Yes, the TCB is rather simple in comparison to the TC1/2 in earlier models. I think the intent is more to use it for basic timing applications: timing / clock reference, non-critical PWM (may generate excess or runt pulses when updated/terminated asynchronously by CPU), one-shot, and a few others.

TCA is maybe the richer equivalent of TC1/2. There may be fewer of them present, however; they are a precious resource.

If you need more precise waveforms, then, take stock of what you have available: if TCAs are all used, then perhaps the CCL (Configurable Custom Logic) can be turned to your advantage. For example, the TCB output can be inverted, generating an interrupt on the falling edge; two channels can be used as an R-S latch and enable, to eliminate start/end runt pulses; one TCB can be used as a clock source and another as a one-shot (with software-controlled enable/disable), i.e. basically you build your own "WGM" circuitry around the basic counter blocks -- there are many possibilities!

Also, if your timing is that critical, perhaps you have externalities as well, like responding to fault currents in a motor drive circuit. Consider using TCD for this -- which also includes gate-drive generation (PWM and dead time), enable/fault, buffered registers, multiple phases, etc.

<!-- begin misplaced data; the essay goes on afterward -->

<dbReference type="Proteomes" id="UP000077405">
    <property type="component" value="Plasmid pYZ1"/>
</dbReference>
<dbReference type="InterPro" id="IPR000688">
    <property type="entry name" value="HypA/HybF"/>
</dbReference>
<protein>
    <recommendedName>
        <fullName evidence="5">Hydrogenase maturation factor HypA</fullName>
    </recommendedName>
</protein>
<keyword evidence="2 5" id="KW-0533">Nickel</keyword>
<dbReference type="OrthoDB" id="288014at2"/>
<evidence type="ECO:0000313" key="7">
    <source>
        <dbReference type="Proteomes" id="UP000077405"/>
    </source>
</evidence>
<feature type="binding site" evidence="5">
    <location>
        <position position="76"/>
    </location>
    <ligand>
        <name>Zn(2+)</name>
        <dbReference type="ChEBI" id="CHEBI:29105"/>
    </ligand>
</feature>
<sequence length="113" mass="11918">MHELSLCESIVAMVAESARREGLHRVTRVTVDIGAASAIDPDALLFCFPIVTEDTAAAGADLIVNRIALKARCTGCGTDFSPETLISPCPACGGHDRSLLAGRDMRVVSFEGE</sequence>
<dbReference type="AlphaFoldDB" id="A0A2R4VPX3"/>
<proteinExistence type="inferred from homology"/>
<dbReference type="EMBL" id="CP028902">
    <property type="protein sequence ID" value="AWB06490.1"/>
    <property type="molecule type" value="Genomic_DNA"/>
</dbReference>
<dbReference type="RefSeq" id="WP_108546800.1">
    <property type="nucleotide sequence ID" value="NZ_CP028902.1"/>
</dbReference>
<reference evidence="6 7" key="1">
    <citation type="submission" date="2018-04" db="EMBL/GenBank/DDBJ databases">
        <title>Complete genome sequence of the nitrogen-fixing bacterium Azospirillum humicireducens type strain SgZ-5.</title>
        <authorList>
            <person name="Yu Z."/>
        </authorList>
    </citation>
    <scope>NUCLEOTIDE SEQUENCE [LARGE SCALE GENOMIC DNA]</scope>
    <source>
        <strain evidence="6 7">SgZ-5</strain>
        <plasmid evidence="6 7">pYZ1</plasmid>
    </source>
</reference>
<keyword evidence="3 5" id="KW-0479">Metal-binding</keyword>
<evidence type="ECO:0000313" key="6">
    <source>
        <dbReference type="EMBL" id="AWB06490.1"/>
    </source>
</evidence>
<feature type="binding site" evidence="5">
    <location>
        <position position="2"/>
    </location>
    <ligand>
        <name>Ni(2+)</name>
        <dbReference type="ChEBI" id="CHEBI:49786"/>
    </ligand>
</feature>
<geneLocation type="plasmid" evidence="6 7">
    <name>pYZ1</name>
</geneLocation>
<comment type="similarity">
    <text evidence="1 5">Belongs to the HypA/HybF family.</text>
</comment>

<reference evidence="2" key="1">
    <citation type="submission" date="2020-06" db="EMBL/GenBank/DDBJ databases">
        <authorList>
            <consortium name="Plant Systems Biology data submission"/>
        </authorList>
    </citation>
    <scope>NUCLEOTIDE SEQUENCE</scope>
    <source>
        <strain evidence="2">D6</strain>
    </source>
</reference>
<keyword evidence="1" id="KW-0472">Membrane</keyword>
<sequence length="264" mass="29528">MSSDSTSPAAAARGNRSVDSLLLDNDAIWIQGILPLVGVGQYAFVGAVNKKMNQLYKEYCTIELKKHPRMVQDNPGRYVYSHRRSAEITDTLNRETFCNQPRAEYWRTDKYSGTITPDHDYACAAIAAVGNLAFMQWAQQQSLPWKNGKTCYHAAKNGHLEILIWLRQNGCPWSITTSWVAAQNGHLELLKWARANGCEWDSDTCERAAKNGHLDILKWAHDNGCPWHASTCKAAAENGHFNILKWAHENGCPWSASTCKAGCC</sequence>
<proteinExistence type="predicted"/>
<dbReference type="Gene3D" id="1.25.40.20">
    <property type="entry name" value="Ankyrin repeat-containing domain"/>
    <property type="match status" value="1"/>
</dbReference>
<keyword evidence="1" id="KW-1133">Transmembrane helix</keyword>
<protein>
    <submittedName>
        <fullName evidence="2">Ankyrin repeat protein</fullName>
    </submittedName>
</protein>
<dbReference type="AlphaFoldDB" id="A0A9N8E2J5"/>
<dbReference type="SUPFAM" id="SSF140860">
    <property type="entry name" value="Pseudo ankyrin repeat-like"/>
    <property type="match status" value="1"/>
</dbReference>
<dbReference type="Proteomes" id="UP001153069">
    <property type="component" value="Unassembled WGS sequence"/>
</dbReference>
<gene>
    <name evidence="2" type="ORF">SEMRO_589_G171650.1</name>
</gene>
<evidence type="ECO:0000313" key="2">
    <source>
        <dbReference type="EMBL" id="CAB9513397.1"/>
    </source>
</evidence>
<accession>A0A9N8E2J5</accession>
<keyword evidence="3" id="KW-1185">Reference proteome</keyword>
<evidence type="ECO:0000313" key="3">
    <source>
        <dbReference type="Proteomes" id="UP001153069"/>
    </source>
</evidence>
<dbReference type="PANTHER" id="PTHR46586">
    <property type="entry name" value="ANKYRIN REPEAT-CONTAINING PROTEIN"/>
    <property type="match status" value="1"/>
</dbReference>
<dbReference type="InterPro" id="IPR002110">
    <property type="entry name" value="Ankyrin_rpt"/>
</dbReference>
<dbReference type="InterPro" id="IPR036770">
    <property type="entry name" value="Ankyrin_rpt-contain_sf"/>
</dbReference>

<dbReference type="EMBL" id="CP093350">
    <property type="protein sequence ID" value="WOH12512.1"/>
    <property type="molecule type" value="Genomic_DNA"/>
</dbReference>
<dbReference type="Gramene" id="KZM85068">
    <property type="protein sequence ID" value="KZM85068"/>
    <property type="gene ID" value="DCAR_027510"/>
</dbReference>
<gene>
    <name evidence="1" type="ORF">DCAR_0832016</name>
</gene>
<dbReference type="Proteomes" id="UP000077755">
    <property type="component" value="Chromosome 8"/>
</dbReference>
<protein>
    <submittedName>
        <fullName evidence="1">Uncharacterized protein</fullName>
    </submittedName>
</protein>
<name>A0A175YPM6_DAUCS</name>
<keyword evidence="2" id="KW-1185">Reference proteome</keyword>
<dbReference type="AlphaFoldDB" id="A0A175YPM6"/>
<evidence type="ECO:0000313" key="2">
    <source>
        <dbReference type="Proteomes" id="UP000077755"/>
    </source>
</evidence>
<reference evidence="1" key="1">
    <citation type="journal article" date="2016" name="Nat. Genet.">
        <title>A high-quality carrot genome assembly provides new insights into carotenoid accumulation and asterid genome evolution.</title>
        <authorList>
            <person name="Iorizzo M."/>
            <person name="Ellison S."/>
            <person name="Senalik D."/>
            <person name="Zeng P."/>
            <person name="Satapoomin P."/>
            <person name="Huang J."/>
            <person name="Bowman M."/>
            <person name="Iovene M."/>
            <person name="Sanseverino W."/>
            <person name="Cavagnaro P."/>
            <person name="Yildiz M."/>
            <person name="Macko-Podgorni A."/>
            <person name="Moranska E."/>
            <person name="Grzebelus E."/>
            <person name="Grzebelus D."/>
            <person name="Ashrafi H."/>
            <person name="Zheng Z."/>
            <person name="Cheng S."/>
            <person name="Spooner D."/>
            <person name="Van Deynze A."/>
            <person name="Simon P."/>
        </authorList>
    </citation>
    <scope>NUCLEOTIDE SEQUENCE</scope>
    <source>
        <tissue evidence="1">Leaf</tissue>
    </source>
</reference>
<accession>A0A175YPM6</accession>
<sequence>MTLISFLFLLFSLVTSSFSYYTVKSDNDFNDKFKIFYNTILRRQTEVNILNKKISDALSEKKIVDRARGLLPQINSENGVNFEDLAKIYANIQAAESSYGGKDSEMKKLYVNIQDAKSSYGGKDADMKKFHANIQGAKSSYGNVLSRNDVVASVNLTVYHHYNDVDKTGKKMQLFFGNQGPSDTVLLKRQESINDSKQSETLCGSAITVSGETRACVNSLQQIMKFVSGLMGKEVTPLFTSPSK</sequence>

The documentation (at least when I was deep into it a couple years ago) is unfortunately quite poorly organized, and often implies things are much more complicated than they really are. (Especially for TCB, which they could've drawn almost the entire logic diagram, it's just a few gates and muxes I think; but instead they left it as a mysterious "Control Logic"!) My advice is to expect to spend some weeks just concentrating on the datasheet (take a look at peripheral application notes too if you like). Set up an interactive debugging environment (use a debugger per se, or write a REPL ("read-eval-print loop"). Plan experiments to test and verify operation, and include some means of testing various potential timing issues (for example, run an outer loop with a variable number of NOPs before the trigger event, or trigger the test from another (variably delayed) counter pulse, etc.).

And always check the errata!